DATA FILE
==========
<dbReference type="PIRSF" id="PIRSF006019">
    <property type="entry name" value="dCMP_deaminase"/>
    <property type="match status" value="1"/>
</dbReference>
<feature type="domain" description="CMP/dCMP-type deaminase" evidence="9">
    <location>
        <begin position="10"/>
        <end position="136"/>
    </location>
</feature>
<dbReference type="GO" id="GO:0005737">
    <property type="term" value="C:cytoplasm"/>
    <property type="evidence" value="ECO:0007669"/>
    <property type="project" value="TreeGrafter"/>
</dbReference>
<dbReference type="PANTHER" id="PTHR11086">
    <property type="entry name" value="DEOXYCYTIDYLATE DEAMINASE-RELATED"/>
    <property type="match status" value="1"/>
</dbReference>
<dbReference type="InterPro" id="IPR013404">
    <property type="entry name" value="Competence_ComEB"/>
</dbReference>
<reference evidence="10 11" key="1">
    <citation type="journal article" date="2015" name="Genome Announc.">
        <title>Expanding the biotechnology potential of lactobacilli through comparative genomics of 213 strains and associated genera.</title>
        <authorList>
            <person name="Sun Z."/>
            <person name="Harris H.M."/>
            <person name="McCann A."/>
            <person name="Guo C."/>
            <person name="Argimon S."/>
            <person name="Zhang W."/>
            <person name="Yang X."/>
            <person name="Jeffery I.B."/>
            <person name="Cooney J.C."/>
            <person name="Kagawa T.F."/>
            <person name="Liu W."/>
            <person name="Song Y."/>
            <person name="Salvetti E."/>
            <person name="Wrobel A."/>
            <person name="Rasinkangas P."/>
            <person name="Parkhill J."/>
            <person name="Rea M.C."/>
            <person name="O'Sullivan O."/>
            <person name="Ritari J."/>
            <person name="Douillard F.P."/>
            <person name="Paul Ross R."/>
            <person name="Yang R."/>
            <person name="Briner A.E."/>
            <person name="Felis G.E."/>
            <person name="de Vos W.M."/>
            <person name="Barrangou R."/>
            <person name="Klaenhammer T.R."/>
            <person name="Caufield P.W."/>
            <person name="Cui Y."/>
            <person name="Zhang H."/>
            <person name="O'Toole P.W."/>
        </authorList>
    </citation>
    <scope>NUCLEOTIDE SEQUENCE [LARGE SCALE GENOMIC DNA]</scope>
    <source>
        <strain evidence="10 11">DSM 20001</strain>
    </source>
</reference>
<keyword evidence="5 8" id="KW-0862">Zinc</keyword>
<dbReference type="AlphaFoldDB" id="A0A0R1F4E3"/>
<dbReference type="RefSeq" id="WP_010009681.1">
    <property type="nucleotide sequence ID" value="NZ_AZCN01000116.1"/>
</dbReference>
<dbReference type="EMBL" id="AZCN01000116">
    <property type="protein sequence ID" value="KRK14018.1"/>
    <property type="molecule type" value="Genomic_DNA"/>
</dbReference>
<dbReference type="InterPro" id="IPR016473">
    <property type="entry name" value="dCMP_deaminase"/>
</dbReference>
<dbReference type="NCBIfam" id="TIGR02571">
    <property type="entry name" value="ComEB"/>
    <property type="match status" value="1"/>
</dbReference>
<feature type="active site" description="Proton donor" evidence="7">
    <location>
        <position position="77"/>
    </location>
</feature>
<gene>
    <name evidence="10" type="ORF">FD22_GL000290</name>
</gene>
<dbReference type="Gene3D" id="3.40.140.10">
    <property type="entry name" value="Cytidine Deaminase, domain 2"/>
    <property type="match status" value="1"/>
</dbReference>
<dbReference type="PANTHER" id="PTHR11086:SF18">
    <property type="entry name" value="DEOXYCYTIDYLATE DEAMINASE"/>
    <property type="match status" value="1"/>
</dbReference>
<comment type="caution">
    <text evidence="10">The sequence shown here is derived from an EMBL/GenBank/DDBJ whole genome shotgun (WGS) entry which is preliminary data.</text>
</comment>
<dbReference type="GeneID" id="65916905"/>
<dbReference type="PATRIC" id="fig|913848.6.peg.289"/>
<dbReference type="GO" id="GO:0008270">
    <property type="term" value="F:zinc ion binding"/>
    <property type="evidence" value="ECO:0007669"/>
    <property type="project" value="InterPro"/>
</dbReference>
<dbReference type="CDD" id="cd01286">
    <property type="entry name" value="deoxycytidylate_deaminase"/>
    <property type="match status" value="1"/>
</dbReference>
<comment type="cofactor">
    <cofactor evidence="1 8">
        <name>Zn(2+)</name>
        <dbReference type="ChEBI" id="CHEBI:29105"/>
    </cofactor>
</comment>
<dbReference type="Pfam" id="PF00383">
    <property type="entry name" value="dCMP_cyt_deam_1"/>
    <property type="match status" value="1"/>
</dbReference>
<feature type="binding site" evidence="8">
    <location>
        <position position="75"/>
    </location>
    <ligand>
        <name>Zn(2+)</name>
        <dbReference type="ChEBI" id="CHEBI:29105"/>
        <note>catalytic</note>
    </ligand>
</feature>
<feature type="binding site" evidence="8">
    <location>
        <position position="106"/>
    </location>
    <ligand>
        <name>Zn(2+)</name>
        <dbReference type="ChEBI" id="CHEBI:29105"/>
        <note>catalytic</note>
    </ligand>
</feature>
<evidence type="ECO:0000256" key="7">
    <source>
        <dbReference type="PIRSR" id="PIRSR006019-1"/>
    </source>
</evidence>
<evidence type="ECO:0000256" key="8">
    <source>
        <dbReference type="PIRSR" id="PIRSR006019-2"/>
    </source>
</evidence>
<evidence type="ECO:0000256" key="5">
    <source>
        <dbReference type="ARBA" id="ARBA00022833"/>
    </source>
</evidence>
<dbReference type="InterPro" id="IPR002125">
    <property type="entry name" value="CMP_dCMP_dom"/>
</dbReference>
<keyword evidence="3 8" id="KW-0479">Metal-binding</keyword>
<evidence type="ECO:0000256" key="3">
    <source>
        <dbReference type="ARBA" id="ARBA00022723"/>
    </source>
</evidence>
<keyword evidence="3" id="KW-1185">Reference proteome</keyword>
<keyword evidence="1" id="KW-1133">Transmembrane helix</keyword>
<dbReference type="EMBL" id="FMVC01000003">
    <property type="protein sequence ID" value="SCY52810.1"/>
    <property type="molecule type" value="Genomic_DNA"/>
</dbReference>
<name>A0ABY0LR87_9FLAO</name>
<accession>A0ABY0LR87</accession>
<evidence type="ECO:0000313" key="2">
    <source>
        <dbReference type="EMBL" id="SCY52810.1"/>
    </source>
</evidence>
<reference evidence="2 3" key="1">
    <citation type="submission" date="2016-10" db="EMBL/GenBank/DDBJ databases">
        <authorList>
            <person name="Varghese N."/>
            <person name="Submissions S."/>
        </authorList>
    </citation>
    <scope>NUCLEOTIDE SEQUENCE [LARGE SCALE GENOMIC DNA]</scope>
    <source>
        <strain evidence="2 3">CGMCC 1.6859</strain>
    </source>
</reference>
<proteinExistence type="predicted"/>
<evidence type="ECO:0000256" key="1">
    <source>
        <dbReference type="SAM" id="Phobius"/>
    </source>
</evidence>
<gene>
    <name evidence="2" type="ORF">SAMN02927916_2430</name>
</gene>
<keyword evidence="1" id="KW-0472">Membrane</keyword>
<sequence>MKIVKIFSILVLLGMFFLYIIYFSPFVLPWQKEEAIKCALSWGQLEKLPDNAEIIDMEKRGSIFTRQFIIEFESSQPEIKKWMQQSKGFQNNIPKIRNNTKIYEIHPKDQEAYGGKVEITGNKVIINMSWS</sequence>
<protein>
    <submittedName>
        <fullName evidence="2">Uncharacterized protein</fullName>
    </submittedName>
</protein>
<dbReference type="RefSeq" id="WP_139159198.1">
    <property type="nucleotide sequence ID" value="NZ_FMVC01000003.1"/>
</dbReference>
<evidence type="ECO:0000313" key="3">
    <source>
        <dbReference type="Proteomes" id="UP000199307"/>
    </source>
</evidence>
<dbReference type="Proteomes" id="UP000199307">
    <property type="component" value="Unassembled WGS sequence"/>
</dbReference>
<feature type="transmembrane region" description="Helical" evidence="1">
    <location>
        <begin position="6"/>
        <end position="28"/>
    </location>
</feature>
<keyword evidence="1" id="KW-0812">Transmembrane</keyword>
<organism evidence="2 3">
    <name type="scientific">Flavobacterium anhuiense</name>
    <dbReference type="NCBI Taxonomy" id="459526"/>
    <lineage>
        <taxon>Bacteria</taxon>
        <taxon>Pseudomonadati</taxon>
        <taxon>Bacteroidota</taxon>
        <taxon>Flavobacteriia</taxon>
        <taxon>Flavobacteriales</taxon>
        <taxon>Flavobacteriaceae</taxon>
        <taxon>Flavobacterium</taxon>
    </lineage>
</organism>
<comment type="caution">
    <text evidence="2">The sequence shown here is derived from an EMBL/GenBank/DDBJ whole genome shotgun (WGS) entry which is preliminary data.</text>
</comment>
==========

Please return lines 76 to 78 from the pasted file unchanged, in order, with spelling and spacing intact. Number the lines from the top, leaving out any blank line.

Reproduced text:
</dbReference>
<dbReference type="NCBIfam" id="TIGR02571">
    <property type="entry name" value="ComEB"/>